Employee e1 = new Employee(1, "aTestName", "dLastName", 34);
		Employee e2 = new Employee(2, "nTestName", "pLastName", 30);
		Employee e3 = new Employee(3, "kTestName", "sLastName", 31);
		Employee e4 = new Employee(4, "dTestName", "zLastName", 25);

		set.add(e2);
		set.add(e3);
		set.add(e1);
		set.add(e4);

		System.out.println(set);
	}
}

Program output:

[Employee : 1 - aTestName - dLastName - 34
, Employee : 2 - nTestName - pLastName - 30
, Employee : 3 - kTestName - sLastName - 31
, Employee : 4 - dTestName - zLastName - 25]

5.1. SortedSet with Comparator

If you want to add some other sorting behavior using Comparator implementation, you can pass the Comparator to constructor of sorted collection. e.g.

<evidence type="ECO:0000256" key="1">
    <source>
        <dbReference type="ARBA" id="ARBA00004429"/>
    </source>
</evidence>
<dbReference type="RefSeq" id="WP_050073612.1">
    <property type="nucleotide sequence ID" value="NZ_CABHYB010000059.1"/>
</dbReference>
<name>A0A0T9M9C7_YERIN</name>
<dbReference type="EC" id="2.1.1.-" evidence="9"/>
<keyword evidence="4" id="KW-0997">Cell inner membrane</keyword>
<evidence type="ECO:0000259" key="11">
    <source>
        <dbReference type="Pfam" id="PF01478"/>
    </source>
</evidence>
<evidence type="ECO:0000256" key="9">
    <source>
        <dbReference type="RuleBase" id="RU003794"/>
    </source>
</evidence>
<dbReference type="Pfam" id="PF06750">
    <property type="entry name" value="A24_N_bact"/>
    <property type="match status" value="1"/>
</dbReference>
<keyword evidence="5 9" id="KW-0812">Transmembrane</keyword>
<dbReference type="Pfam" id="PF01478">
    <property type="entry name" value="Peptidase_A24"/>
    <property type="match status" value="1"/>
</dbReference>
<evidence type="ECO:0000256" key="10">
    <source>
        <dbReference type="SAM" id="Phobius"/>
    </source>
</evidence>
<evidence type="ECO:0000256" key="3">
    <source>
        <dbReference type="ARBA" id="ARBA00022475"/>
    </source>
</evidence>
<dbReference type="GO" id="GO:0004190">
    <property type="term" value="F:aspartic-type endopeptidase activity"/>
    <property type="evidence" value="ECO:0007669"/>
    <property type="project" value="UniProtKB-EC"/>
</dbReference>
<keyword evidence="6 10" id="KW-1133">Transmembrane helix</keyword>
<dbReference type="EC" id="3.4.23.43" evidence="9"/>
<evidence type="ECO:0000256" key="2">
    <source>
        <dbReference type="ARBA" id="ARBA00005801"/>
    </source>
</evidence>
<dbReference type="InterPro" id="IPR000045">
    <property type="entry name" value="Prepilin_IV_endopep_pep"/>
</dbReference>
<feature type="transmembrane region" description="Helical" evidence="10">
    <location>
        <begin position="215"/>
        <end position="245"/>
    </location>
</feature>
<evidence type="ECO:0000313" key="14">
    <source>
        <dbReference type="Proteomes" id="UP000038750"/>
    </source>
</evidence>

package corejava.compare;

import java.util.SortedSet;
import java.util.TreeSet;

public class SortedSetTest {
	public static void main(String[] args) 
	{
		SortedSet<Employee> set = new TreeSet<Employee>(new FirstNameSorter());

		Employee e1 = new Employee(1, "aTestName", "dLastName", 34);
		Employee e2 = new Employee(2, "nTestName", "pLastName", 30);
		Employee e3 = new Employee(3, "kTestName", "sLastName", 31);
		Employee e4 = new Employee(4, "dTestName", "zLastName", 25);

		set.add(e2);
		set.add(e3);
		set.add(e1);
		set.add(e4);

		System.out.println(set);
	}
}

Program output:

[Employee : 1 - aTestName - dLastName - 34
, Employee : 2 - nTestName - pLastName - 30
, Employee : 3 - kTestName - sLastName - 31
, Employee : 4 - dTestName - zLastName - 25]

In above code, Comparator will take precedence and will become default sort order. So easy it is, right??

6. hashCode() and equals()

If you have overridden equals() method in your Employee class, always remember to honor its behavior.